Learn about the March 8, 2022 election happening in the City of Tempe
|Location||Election Type||What's on the Ballot|
|City of Tempe||Ballot by Mail||3 City Council Seats|
*As of Aug 9, 2017, voter registration deadlines falling on a legal holiday or weekend move to the next immediate business day, pursuant to changes enacted by SB 1307.
The election happening in the City of Tempe is a ballot by mail jurisdictional election. State law allows for jurisdictions to to hold all mail elections and this means the county will automatically mail a ballot to every eligible voter. This is a council member election with seven certified candidates seeking to fill 3 seats.
Voters have options in returning their ballot. You could return it by mail, drop off your ballot at a voting location or a secure ballot drop box, or vote in person. There are three ballot drop boxes available with the Tempe History Museum also serving as a ballot replacement site beginning February 28. Location and hours of operation below. Click here for more voting information.
If you never received your ballot, or it was damaged, you are able to ask the recorder's office to send a replacement ballot by mail by contacting calling (602) 506-1511 or by emailing [email protected] no later than March 1 for the Tempe Jurisdictional Election. You can also request a replacement ballot by visiting the voting portal and clicking on "Request a Ballot-By-Mail".
Before a ballot can be tabulated there are multiple verification steps & safeguards that are put in place to ensure the ballot is valid. Counties must adhere to chain of custody protocols. This means that there is a log/paper trail for every single ballot. This includes all early ballots and all ballots at voting locations. Ballots are stored in secure locations and there is a live video feed to the ballot tabulation room for every county. Counties must follow the procedures manual for ensuring the physical security of all ballots. This includes the use of tamper evident seals, identification badges, the presence of two or more staff members of opposite political affiliations, audits, etc. To find more information about the tabulation process or security click the buttons below.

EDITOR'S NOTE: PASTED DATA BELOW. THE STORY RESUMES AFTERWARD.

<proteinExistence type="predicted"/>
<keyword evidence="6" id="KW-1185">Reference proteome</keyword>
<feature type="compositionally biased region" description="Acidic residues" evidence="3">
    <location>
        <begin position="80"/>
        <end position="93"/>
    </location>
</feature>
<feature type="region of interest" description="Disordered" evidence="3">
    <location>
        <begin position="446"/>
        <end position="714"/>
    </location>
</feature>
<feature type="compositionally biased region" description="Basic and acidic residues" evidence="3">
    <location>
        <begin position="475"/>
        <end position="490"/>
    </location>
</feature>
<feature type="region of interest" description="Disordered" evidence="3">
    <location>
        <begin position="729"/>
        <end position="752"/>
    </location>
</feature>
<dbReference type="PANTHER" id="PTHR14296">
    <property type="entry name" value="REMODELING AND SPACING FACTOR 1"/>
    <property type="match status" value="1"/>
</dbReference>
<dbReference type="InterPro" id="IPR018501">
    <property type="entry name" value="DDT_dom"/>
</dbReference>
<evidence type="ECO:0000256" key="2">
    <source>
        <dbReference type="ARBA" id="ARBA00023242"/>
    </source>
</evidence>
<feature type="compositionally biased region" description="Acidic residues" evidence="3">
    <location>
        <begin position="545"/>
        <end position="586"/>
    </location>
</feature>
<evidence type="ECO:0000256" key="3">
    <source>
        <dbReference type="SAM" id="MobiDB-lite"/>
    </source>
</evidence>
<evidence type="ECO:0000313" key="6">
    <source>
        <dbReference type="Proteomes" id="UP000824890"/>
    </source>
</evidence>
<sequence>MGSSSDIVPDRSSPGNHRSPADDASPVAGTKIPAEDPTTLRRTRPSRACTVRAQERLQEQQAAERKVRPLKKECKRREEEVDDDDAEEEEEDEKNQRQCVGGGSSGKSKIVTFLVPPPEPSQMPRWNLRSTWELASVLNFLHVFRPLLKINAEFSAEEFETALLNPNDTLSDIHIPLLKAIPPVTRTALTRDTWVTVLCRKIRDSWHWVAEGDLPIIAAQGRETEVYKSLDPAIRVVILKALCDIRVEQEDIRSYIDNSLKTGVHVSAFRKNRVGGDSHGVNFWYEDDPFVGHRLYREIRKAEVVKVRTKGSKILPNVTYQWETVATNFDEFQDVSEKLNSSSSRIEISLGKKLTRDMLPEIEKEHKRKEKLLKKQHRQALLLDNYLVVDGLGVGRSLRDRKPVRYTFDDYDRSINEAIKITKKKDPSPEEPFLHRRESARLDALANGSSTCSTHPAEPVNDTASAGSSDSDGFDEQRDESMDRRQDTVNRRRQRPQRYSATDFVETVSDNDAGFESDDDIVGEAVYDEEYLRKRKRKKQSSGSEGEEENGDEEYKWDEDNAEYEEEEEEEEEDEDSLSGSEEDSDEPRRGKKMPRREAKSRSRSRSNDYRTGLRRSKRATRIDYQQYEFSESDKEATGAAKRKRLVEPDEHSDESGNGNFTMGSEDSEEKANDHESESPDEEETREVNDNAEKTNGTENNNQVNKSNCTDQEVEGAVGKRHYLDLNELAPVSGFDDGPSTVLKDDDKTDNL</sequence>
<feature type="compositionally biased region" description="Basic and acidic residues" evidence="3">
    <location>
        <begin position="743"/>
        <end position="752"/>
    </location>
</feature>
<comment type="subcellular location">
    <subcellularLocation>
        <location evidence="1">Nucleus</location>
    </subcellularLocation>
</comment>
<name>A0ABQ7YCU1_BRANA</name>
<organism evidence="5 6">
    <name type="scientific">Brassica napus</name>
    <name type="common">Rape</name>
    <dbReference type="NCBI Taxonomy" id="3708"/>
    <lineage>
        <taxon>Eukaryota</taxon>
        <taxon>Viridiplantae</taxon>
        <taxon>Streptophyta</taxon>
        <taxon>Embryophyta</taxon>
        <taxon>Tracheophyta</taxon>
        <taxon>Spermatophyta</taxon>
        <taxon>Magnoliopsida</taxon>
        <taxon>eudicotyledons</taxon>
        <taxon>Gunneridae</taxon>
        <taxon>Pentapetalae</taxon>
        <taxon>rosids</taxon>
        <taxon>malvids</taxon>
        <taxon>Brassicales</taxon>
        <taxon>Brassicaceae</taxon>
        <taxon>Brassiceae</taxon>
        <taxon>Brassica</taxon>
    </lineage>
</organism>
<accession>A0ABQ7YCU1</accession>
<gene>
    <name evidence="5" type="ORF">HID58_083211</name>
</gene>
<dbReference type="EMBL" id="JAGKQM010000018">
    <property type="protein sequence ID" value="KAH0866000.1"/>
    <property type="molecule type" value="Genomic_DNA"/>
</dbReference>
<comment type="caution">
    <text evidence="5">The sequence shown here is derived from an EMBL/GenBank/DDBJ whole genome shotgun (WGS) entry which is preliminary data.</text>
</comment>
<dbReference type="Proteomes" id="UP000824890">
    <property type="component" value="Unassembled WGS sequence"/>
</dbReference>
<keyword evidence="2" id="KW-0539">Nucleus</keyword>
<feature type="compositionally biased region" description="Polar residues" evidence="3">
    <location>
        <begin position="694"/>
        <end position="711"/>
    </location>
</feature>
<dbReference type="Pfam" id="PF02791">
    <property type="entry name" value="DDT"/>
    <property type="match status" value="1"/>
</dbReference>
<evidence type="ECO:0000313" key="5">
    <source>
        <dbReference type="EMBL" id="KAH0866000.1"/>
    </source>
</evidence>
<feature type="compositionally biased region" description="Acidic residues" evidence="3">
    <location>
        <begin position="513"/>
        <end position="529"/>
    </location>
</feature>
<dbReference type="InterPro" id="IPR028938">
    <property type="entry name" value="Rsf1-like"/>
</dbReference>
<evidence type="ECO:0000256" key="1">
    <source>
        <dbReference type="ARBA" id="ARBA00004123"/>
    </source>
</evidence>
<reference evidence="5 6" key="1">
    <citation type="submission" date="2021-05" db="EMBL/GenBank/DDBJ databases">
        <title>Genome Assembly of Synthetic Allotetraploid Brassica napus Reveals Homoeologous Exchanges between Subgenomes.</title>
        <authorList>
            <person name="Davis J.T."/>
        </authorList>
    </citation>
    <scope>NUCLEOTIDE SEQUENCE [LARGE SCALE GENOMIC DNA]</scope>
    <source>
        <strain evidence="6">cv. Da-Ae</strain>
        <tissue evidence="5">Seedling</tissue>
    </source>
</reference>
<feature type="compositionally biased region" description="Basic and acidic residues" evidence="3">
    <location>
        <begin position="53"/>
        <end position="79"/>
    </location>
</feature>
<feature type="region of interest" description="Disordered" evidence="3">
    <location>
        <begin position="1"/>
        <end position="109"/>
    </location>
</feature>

111 South Third Avenue, #103
Phoenix, AZ 85003
Go to Website
County Election Director
Rey Valenzuela & Scott Jarrett
111 South Third Avenue, #102
Phoenix, AZ 85003
Go to Website
Polls are open from 6 a.m. to 7 p.m. on Election Day. Don't forget your ID!2. Can I vote early?
Absolutely. If you are on the Active Early Voting List (AEVL), you will automatically receive a ballot in your mailbox beginning 27 days before the election. Voters not on AEVL may make a one-time early ballot request.3. What if I have an emergency and can't vote on Election Day?
Early voting is available through 5pm the Friday before Election Day. If a voter cannot vote during the early voting period, emergency voting is available beginning 5pm the Friday before Election Day through 5pm the Monday before Election Day. Voters must sign an affidavit under penalty of perjury that they have an emergency that prevents them from voting on Election Day (voters do not need to disclose what the emergency is).4. Do I need ID to vote early?
If you vote early by mail, ID is not required. Your signature on the early ballot affidavit is compared to your voter registration record by the County Recorder to determine if the signature is valid.
ID is required if you vote early in person, or at a polling place or voting center on Election Day.
Military and Overseas voters have special voting rights under federal and state law (Uniformed & Overseas Citizens Absentee Voting Act (UOCAVA)). These rights include the use of a Federal Post Card Application (FPCA) to register to vote and request an early ballot as well as the use of a Federal Write-In Absentee Ballot (FWAB), which serves as an emergency back-up ballot. Learn More6. Do I have to vote everything on my ballot?
No, voters do not have to vote everything on their ballot. The votes they do cast will still be counted. However, we encourage voters to vote down the ballot as local races, propositions, judges, etc. can impact voters' daily lives.